The figures showing a rise in rental fraud were from Action Fraud, which collates national fraud statistics for City of London Police.

A spokeswoman for Action Fraud said it was working to stop those fraudulently advertising properties.

She continued: “We work with property adverting websites to ensure that they are able to recognise fraudulent advertisers.”

EasyRoomMate, one of the largest flat-sharing websites in the UK, filters adverts before they go live.

It blocks 5% of the 1,000 adverts placed on its UK site each week because they are suspected to be fraudulent. But a further 1.5% that slip through the net are taken down after publication.

Albin Serviant, CEO of EasyRoomMate, which assisted the BBC in identifying the two fraudsters, said of the criminals: “They are very experienced, they are very sophisticated and they are also adapting very fast.

“They are very creative so we need to make sure the team are experienced enough to cope with these kinds of issues.”

The adverts the BBC investigated were not allowed to go live by EasyRoomMate. Websites including Gumtree, Air BnB and Spare Room have also been targeted by rental fraudsters.

But for Mr Poncet, warnings come too late. He added: “I’ve got to start all over again.”

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Note: Since I am reposting this article, I used rel=”canonical to properly attribute the work. This means, blog traffic goes to the original source and not to Anthroonfoot. I encourage you to use this when reposting someone else’s online work.

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Why You Should Think Twice Before Trusting Airbnb Reviews

via Why you should think twice before trusting Airbnb reviews | Erica Ho

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After one terrible Airbnb experience, R and I are now more careful with our stays. After a week’s worth of search, we have just landed on a cozy and comfortable cottage with the warmest hosts ever! (Northern Yorkshire, 2016)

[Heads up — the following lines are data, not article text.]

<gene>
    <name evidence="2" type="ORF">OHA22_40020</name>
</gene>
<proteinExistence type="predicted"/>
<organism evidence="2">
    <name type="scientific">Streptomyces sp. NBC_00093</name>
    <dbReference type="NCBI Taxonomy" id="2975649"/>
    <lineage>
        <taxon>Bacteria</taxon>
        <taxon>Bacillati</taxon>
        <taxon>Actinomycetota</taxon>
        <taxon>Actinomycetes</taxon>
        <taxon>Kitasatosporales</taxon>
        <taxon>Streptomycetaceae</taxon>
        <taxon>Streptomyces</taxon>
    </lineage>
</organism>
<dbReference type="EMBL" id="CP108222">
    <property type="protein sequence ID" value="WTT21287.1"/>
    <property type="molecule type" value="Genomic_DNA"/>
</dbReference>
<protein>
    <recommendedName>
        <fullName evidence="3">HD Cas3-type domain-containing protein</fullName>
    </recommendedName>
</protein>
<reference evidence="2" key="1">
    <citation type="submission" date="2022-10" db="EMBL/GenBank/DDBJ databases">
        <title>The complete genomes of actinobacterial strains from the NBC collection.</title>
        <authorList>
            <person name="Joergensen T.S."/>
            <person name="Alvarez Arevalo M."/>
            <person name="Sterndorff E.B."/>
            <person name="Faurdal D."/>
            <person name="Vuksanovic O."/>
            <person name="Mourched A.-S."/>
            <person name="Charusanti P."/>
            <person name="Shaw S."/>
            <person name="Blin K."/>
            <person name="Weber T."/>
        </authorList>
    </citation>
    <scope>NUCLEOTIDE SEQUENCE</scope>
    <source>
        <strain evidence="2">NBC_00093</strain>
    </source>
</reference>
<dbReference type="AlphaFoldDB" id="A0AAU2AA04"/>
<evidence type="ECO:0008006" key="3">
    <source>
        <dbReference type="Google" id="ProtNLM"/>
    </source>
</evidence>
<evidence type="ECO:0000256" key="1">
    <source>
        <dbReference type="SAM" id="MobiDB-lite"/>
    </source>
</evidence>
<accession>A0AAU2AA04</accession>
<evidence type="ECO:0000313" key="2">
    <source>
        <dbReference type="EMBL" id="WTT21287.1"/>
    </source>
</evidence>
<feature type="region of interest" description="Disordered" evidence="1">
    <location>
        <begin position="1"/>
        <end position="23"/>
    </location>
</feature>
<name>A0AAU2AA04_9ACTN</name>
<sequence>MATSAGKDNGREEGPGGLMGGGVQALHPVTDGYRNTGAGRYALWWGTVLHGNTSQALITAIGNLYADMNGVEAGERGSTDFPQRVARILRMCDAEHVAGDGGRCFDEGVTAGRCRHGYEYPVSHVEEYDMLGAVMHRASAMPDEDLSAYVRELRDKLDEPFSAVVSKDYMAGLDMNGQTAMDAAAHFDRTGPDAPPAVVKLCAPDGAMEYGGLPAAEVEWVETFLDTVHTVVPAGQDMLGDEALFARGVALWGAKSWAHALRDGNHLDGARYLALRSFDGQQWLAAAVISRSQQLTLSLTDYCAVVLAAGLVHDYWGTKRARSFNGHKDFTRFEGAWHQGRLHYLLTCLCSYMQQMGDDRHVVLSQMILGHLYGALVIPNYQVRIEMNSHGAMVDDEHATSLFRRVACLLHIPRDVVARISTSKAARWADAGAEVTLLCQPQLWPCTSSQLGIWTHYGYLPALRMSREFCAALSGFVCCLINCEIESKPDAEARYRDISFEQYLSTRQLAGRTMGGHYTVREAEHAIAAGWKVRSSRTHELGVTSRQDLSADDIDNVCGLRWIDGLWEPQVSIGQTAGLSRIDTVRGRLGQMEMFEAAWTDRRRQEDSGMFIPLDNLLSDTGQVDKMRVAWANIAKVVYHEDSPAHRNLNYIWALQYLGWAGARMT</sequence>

Ever met a perfectly pleasant stranger and then you were asked to critique their communication, habits and home? That’s essentially what leaving an Airbnb review is like.

Though there’s a lot of wonderful hype about Airbnb, there are tons of pitfalls to using the service, including its lack of privacy, poor consistency and the fact that there are some pretty terrible people out there — guests and hosts included. And unfortunately, this all gets swept under the rug because it’s really hard to put down someone after you’ve met them face to face.

More than anything else, it all boils down to the fact that people just hate giving bad feedback directly to people, and that’s why its often best to take Airbnb reviews with a grain of salt. A big grain of salt.

Fundamentally, at its core, Airbnb is the marriage of two preexisting concepts, a lovechild spawned between CouchSurfing and traditional vacation rentals, born into life by Brian Chesky, Joe Gebbia, Nathan Blecharczyk back in 2008. Like Uber and Lyft, the company fundamentally acts a third-party broker between its community. There’s a new reciprocal relationship in town where hosts can affect guests and vice versa, in equal footing that wasn’t there before. And it’s an interesting relationship in which I’ve certainly played my part in, as both host and guest since 2011.

That’s because in the new “sharing” economy (let’s be real, it’s still transactional), two-, three-, or four-star reviews are essentially dead.

Reviews are either “awesome!” or horrible.